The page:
While cleaning up after the gift exchange on Christmas morning, I realized that I was rubbing out the wrinkles and folding the tissue and pretty paper, just like Mom and Granny always did.

Granny would also untie and roll up the ribbon, and put a little tape on it to hold it together. She would then carefully place it in a box. She wrote “ribbon” on that box, and she also put the paper in one of the discarded shirt boxes. She put these boxes in the big closet in the room we called the den. Its closet was full of boxes labeled “ribbon,” “Christmas paper,” “wrapping paper,” “cloth scraps,” and other collected stuff that might be useful later. That “den” had once been a bedroom. Daddy had made a door into the kitchen and there was also one into the hall. It was useful because you could go through the kitchen to your room without Daddy seeing you if he was watching TV.

We used the room for sewing, piano practice, and courting out of sight of Daddy, but mostly it was full of discarded items that were too good to throw away.

While I continued to fold that paper and ribbon, I decided I wouldn’t save it and it went neatly to the trash, because I don’t think that shiny stuff is recyclable. I did notice that there were more gifts in bags this year than ever. I do appreciate that you can use the bags over and over, and I will definitely “re-gift” in those bags.

I have always saved stuff to reuse and recycle, but not to the extent that Granny did. She saved everything, “because of the Depression,” she said. I remember she had a huge ball of aluminum. (We had a neighbor, George Monteith that called it al-u-minny-um – I love that.) Anyhow Granny would rub out the wrinkles of the used aluminum foil and add it to the big ball. You could add to it or use it, but she would not throw any away. She was sure Alcoa was going to run out of raw material to make foil and would have to buy back all the aluminum balls that little old ladies like her were saving, and she was going to make a good sale.

I’ve sorted through most of the things in Mom’s house, but I haven’t found that big aluminum ball. I’m going to continue to look. When I find it, I’ll add it to the string ball made from strings she unraveled from the 25-pound bags of flour Mom opened at the store to scoop out one or two cups for someone who just needed a little to make a pan of biscuits. I also found a rubber band ball. I plan to donate all these “balls” to the Bryson City Courthouse museum. I think artifacts that show how people lived are as appropriate as old furniture. I also found several quilts that were make from recycled fabric, not the “crazy quilt” that so artfully used scraps, but functional, cover-the-children quilts. These quilts are made from long strips of corduroy or any other kind of fabric pieced together on the machine and filled – sometimes with an old blanket or old raggedy quilt – and then backed with flour or feed sacks. These definitely are museum-worthy.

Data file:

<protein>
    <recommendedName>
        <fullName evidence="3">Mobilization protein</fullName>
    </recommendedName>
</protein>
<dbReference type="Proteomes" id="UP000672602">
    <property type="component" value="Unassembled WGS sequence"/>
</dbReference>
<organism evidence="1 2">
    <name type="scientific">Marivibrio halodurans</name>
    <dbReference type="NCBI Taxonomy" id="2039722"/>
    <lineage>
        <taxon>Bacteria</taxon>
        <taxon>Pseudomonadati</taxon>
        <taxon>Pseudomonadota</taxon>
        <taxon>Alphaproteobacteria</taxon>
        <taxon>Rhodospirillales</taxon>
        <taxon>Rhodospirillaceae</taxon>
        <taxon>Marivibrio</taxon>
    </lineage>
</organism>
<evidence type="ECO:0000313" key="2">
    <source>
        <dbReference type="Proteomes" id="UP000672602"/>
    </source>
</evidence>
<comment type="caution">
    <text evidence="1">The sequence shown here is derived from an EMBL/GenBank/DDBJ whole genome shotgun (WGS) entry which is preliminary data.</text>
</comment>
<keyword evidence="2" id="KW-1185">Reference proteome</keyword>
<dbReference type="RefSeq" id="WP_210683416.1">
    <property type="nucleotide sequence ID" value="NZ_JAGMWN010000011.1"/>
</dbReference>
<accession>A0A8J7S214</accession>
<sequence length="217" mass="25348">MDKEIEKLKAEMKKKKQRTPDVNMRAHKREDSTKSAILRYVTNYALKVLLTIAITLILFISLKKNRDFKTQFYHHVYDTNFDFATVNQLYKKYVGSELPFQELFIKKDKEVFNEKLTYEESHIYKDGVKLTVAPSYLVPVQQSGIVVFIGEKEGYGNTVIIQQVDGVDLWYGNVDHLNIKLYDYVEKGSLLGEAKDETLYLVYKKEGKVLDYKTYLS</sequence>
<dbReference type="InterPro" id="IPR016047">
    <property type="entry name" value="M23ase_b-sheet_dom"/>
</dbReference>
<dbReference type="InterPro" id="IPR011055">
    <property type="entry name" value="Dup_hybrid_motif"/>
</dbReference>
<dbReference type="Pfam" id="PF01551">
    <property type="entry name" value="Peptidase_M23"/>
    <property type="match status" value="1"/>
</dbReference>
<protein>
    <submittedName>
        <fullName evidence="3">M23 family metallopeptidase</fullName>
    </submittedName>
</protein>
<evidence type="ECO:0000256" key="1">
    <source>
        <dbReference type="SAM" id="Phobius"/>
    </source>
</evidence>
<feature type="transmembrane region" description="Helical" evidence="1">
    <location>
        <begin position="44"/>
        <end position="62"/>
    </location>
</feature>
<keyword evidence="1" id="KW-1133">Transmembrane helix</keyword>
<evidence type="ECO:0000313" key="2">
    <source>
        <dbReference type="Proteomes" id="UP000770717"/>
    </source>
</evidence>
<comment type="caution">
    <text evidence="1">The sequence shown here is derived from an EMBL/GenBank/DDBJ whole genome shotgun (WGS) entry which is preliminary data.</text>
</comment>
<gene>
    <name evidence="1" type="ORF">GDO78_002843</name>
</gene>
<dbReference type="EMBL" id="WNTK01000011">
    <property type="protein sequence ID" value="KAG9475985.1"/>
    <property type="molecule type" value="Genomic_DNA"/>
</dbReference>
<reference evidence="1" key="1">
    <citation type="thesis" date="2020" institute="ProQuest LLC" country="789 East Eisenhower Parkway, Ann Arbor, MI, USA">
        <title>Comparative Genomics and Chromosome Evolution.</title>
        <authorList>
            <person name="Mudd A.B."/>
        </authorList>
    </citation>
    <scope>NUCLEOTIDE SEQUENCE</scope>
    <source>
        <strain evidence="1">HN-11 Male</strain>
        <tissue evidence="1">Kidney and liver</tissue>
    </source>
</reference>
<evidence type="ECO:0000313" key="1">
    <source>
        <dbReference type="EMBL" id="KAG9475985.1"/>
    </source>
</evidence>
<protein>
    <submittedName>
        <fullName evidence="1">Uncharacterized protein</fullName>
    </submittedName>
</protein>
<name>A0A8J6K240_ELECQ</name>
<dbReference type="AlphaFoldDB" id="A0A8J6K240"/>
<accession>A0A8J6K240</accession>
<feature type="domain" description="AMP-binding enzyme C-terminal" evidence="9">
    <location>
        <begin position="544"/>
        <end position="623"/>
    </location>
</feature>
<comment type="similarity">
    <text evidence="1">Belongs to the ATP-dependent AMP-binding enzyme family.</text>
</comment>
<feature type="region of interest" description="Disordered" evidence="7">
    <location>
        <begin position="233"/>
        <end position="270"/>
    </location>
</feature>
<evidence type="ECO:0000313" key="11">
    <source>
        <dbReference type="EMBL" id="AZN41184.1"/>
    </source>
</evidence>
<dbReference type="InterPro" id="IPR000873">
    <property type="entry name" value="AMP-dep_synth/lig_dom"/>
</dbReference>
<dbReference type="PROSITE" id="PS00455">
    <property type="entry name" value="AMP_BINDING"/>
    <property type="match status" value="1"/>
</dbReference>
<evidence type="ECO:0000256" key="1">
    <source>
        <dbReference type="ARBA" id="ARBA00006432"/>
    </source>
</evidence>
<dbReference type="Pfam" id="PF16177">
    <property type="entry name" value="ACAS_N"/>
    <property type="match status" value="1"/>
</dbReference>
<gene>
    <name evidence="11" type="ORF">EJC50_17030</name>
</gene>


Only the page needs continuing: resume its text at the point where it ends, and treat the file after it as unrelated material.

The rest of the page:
Well, my dirty house is calling me, but I’m going to put another log on the fire and make some cream of tomato soup before I see what artifacts I can find in my own house.

I may have already shared this recipe – I call it “Not Campbell’s Cream of Tomato Soup” – but since I can’t remember, here it is:

Heat one pint of tomatoes with a large slice of onion, a bay leaf, 1/2 teaspoon sugar and salt/pepper. While this is cooking, in a separate sauce pan, melt 2 tablespoons butter and add 2 tablespoons of flour and blend well. Then add 2 cups of milk to make a sauce.

When the onion is soft, take out the bay leaf and blend the tomato and onion. (I use my handy-dandy, hand-held blender).

Add the sauce to the tomatoes, and whisk it a couple of times. Add a little cheese of your choice and parsley or basil as a garnish, and I don’t think you will ever open a can of Campbell’s Cream of Tomato soup again.